"My good woman," said the warned, "I shall die when my time comes. But I shall not hurry myself, for all the gentlemen in Paradise, nor all the blackguards upon earth."
He spake, and sipped his port with one hand, and waved them superbly back to their village with the other.
But, when they were gone, he pondered.
And the more he pondered, the further he got from the prosaic but singular fact.
In the old oak dining-room, where the above colloquy took place, hung a series of family portraits. One was of a lovely girl with oval face, olive complexion, and large dark tender eyes: and this was the gem of the whole collection; but it conferred little pleasure on the spectator, owing to a trivial circumstance--it was turned with its face to the wall; and all that met the inquiring eye was an inscription on the canvas, not intended to be laudatory.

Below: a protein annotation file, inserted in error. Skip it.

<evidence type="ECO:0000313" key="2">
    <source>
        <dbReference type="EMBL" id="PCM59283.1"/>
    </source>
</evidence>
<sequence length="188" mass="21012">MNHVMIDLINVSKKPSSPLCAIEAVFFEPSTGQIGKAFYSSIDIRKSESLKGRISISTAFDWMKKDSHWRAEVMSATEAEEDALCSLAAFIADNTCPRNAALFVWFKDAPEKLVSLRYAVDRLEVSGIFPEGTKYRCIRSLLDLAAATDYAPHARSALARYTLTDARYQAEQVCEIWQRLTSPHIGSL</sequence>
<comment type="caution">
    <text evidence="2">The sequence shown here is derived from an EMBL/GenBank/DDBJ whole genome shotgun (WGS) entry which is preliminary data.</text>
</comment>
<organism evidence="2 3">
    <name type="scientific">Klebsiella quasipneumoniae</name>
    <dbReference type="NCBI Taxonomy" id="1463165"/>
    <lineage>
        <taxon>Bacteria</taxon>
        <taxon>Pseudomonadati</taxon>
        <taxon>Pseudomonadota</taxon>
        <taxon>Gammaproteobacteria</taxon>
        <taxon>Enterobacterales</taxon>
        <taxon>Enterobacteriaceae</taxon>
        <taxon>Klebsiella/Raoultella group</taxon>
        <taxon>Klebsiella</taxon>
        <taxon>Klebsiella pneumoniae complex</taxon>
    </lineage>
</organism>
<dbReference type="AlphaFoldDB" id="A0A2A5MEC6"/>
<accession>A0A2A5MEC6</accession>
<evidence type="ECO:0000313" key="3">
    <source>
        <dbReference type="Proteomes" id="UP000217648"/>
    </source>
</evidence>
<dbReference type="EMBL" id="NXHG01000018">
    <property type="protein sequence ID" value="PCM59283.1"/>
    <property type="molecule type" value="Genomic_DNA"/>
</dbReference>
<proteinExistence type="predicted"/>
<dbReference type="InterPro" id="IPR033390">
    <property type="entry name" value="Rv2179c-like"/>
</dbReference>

This beauty, with her back to creation, was Edith Raby, Guy's sister.
During their father's lifetime she was petted and allowed her own way. Hillsborough, odious to her brother, was, naturally, very attractive to her, and she often rode into the town to shop and chat with her friends, and often stayed a day or two in it, especially with a Mrs. Manton, wife of a wealthy manufacturer.
Guy merely sneered at her, her friends, and her tastes, till he suddenly discovered that she had formed an attachment to one of the obnoxious class, Mr. James Little, a great contract builder. He was too shocked at first to vent his anger. He turned pale, and could hardly speak; and the poor girl's bosom began to quake.